Jean Ziegler, Vice-Chairperson of the Human Rights Council Advisory Committee, said that non-governmental organizations had expressed concerns about the work and final report of the Committee concerning traditional values and their possible use to justify repression. Mr. Ziegler would communicate these concerns to the Committee to ensure that they were addressed before the presentation of the final report.
UPR Report adoptions
The session saw the adoption of UPR reports on the following countries: Bahrain, Ecuador, Tunisia, Morocco, Indonesia, Finland, United Kingdom, India, Brazil, Philippines, Algeria, Poland, Netherlands, and South Africa. Of note:
Finland accepted a recommendation to “Increase its efforts in the field of discrimination on grounds of sexual orientation and gender identity, inter alia, by review of national legislation and administration with a view to eliminate discrimination against LGBTI people with regard to family and parental rights and the right to security and integrity of the person”.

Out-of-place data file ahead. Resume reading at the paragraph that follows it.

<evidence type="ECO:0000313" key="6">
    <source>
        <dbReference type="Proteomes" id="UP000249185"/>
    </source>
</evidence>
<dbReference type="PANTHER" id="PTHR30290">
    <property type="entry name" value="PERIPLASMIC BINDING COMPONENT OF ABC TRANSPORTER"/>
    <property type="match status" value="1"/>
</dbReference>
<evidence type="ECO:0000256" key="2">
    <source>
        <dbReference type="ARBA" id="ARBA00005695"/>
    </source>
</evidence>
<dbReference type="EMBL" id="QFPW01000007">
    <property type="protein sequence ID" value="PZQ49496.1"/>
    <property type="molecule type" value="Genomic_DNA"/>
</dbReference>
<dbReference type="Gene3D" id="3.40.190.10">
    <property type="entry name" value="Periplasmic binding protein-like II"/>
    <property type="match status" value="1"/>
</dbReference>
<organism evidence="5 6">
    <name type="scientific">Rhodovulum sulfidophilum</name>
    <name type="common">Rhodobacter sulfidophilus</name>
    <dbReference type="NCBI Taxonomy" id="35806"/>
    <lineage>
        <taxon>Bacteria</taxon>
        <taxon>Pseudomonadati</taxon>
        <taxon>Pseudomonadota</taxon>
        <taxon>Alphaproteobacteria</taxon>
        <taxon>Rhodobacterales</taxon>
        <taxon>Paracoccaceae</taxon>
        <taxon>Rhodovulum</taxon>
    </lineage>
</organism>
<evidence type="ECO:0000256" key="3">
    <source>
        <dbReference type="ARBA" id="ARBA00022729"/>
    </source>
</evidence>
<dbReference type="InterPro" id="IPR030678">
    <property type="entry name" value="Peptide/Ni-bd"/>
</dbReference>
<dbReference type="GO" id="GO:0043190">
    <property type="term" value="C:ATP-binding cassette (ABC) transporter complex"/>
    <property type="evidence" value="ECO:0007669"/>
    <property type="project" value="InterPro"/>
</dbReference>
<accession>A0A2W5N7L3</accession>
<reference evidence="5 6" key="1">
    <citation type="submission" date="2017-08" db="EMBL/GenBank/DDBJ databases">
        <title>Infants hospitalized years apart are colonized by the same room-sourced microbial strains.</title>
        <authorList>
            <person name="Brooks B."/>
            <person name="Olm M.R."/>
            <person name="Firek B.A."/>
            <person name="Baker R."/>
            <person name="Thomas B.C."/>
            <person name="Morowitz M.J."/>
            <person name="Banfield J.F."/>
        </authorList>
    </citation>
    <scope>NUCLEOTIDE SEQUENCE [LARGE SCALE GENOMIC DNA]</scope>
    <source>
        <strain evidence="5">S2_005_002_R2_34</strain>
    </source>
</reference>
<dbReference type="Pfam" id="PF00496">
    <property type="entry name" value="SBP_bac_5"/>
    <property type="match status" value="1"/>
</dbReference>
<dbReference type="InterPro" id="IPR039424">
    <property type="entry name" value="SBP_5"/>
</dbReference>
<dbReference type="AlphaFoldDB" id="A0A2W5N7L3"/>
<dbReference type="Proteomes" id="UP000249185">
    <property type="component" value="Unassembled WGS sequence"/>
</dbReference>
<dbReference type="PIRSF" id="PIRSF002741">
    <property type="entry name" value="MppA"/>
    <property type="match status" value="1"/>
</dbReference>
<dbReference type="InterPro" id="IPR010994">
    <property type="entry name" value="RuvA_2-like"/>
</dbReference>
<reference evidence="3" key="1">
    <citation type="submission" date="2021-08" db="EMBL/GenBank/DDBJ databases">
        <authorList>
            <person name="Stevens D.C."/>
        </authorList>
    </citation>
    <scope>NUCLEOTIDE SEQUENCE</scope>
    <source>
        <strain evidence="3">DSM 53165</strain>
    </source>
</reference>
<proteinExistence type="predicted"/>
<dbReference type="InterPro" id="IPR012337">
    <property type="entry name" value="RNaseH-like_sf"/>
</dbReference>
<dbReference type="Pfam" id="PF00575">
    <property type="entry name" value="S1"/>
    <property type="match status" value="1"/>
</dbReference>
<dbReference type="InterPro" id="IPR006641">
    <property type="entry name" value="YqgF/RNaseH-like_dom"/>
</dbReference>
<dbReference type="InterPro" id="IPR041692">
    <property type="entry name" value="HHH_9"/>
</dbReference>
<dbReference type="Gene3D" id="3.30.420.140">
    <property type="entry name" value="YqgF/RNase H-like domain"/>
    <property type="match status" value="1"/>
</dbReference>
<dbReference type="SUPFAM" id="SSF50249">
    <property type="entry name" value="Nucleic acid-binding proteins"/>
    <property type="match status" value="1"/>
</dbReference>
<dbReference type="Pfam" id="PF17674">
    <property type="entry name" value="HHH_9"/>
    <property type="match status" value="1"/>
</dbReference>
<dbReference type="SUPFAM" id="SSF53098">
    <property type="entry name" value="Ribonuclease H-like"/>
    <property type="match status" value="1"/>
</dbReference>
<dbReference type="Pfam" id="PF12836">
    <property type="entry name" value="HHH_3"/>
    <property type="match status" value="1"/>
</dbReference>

India accepted a recommendation to “study the possibility of eliminating any criminalisation of same sex relations”, but did not accept a recommendation to “take measures to address violence and discrimination directed towards persons based on their sexual orientation, especially related to employment”.
Poland accepted a wide range of recommendations to “guarantee the full enjoyment of the rights of the LGBT community”; “recognize gender identity as possible ground for discrimination and gender identity and sexual orientation as an aggravating circumstance for hate crime”; “adopt regulations recognising the rights of same-sex couples and of self-defined gender or transgender persons”; “strengthen anti-discrimination laws with regard to a better protection of LGBT persons and persons with disabilities”, and; “institute outreach by police and law enforcement to LGBT persons and communities to increase reporting of hate crimes”.